This entry was posted in Insects, Macro Photography, Nikon D7500, Photography Stuff, Photos and tagged , , , , , , , . Bookmark the permalink.

12 Responses to To bee, wasp, or not bumblebee — “H” stories voting reminder

  1. oneowner says:

    I got stung by a wasp similar to the one in your photo a while back. The sting site swelled up like a baseball. Bee careful around these guys. Get it? Bee??? Good shot, though.


    • disperser says:

      The wasp on the photo looks like (and probably is) a paper wasp. And yes, I bee careful around all insects. That said, slow movements and not excessively bothering them are normal precautions. I think I’ve only been stung twice in my life (other than mosquitos).

      Once last year, and once approximately 50-55 years ago.

      . . . on that schedule, I don’t have to worry until I get to be 120 or so.


  2. Beautiful bee and wasp photos!
    Beautiful little flowers!
    I accidentally stepped on a wasp at a pool. I felt bad for squishing him…and not mad that he stung me.
    We have bushes that attract the bees. I like to see them abuzzin’. But I walk Coops way around them…don’t want him to get bit.


    • disperser says:

      Thank you, Carolyn.

      As for getting stung, same with me. I got stung during our cruise at one of the ports. We were walking around and I brought up my camera unaware that I had a bee in the crook of my elbow and it stung me. Unfortunately, I flicked it off in reaction to the sting and immediately felt bad . . . I mean, how could any bee resist being attracted to my universally recognized sweet disposition?

      When bees, wasps, and other insects are feeding and I want photos, I move very slowly and often set ambushes (meaning, I prefocus in an area and wait — without moving — for an insect to land there.

      It’s a different matter when near a hive or nest . . . that’s when people can get into trouble. And, yes, a dog’s curiosity can get them into trouble just like humans. Best keep Coops away.

      Liked by 1 person

  3. mvschulze says:

    Like. (Refer to previous comment on “Let Me Bug You” concerning “Like!” M :-(


    • disperser says:

      Thank you. As for the insects “looking cute” . . . I’d go more with “interesting in their somewhat alien appearance” but, OK, we’ll go with cute.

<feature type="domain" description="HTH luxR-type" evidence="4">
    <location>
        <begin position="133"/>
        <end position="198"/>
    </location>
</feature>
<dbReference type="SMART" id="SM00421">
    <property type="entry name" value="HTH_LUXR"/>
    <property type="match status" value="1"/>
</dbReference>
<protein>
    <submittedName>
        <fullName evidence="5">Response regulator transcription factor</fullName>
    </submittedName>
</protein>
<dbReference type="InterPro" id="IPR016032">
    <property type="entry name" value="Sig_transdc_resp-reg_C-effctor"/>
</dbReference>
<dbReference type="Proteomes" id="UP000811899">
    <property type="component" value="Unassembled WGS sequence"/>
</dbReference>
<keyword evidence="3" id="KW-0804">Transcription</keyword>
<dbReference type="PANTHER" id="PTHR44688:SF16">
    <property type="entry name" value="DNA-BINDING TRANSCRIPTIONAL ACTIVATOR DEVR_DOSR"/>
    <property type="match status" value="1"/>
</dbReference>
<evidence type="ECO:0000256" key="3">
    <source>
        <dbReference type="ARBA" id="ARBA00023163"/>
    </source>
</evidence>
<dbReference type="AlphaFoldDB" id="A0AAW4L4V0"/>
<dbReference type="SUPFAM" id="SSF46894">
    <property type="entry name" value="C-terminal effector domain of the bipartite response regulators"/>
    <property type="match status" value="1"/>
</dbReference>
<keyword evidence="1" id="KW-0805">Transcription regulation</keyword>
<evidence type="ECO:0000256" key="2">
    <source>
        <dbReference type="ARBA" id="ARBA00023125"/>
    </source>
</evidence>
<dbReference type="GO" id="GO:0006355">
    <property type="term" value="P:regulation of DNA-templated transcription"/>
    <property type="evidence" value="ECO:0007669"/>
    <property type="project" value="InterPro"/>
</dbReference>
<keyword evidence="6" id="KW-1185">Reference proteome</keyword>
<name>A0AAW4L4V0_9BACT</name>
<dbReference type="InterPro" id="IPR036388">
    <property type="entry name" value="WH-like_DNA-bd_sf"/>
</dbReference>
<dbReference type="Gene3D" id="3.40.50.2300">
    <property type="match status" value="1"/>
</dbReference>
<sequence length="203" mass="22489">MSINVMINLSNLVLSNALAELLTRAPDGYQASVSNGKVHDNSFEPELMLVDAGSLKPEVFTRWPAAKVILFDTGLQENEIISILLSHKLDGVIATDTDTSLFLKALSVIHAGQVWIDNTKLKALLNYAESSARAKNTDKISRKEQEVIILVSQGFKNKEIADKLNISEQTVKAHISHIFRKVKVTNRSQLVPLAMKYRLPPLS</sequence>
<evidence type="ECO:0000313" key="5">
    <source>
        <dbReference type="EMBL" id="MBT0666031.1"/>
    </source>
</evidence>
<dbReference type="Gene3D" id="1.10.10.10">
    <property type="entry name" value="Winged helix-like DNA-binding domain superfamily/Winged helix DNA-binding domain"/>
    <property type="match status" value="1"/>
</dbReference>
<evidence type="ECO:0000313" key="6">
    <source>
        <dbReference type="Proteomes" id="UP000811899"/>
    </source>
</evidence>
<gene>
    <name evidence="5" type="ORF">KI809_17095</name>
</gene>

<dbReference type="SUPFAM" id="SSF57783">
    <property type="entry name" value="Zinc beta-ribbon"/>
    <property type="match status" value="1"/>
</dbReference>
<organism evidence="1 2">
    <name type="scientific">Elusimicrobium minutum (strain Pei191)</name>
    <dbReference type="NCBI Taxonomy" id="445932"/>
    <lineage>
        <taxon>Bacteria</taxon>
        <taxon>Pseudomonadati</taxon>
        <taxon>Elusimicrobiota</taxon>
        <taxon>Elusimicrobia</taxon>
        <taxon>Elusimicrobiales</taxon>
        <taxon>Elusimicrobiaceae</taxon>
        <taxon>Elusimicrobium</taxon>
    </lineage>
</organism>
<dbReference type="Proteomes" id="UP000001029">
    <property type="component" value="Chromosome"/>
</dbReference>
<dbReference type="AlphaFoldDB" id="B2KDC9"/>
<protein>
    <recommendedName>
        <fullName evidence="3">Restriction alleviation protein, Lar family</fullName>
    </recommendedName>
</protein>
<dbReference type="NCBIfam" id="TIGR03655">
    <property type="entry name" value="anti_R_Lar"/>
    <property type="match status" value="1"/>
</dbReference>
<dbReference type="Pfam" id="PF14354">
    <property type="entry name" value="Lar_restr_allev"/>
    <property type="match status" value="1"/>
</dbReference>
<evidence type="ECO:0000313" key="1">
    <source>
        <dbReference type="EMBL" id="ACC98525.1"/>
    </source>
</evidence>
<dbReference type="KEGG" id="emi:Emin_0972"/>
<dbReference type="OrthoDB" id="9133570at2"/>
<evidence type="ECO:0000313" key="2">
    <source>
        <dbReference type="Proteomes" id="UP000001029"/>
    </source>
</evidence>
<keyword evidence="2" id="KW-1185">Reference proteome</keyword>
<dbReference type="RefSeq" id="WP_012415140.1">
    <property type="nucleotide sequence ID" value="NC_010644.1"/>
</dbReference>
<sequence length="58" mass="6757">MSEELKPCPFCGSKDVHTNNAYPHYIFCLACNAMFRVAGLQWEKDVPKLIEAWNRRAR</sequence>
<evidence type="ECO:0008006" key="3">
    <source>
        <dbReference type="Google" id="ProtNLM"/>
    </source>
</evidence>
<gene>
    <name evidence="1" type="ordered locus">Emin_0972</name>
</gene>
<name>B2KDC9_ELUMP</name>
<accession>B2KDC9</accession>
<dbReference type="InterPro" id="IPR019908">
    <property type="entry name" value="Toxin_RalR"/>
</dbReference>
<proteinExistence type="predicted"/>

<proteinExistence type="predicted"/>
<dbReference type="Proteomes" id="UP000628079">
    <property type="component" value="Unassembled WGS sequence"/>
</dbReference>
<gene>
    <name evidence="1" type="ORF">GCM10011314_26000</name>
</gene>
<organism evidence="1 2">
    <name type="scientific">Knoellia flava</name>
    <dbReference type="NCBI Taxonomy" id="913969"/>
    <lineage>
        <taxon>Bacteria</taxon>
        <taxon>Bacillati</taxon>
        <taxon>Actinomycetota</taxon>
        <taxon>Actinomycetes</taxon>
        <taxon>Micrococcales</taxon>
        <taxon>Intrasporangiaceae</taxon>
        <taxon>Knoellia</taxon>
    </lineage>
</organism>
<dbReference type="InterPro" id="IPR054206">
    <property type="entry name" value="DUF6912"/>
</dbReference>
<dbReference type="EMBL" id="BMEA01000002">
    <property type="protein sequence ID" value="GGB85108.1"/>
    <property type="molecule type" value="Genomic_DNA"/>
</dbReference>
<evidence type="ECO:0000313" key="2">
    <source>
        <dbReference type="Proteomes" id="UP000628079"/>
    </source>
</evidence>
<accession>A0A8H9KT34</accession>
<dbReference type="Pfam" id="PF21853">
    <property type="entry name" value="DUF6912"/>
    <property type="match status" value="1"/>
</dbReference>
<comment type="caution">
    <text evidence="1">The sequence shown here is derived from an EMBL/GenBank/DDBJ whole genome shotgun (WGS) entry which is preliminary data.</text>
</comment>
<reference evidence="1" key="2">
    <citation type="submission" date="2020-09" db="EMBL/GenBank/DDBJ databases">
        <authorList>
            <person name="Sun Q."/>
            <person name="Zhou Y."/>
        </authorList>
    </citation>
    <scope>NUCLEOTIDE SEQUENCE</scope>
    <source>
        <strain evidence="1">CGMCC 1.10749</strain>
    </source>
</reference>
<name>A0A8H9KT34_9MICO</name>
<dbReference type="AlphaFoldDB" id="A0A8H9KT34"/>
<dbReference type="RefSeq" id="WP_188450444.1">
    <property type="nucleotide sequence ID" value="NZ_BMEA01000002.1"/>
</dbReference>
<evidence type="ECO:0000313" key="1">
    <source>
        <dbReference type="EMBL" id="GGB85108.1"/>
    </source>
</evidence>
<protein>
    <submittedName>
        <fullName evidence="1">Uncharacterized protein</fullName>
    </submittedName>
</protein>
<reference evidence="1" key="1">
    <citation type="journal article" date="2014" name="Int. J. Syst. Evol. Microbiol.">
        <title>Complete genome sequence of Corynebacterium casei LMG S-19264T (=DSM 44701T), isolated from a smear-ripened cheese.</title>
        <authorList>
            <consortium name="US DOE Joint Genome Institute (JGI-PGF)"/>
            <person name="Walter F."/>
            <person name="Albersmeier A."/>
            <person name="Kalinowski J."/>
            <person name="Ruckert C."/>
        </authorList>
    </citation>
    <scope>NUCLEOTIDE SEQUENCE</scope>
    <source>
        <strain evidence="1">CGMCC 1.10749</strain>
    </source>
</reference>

4. sandra getgood says:

    I like bees, but am not fond of wasps, who revel in attacking people wandering through the outdoors. I once was stung by a bee, but it was my fault….I was about 7 years old, and by accident sat on a bee. I still feel badly about that.

    I really like the pictures you take in gardens. Even the wasps.


    • disperser says:

      Thank you, Sandra.

      Not sure wasps raison d’être is attacking people but since they sometimes nest near people and buildings, I can see how it might look that way.

      I’ve not had any issues with wasps, but I do remove them from around the house (usually at night with swift and deadly intent). Fortunately, I’ve not had to do that often and not since I’ve lived in Michigan.

      As for bees, yes, people usually feel bad about hurting bees . . . although that might change with the killer bees.


  5. calmkate says:

    Great shots, you certainly have talent … looks like you grew that shrub just to get these shots :)


    • disperser says:

      Thank you, calmkate.

      Shucks and gee-willikers, I just point the camera, and that shrub was here when we moved in last year. It actually needs a trim, but it houses a Robin’s nest (with three hatchlings) and that’s having me wait.

      Liked by 1 person

      • calmkate says:

        yea, expect to see some pics of those little ones if possible please?


      • disperser says:

        I show the eggs in the previous posts. They have hatched a few days ago and I have a few photos but I don’t want to bother them too much early on.

        I’ll post some photos in the next few days, robin and cardinal nests.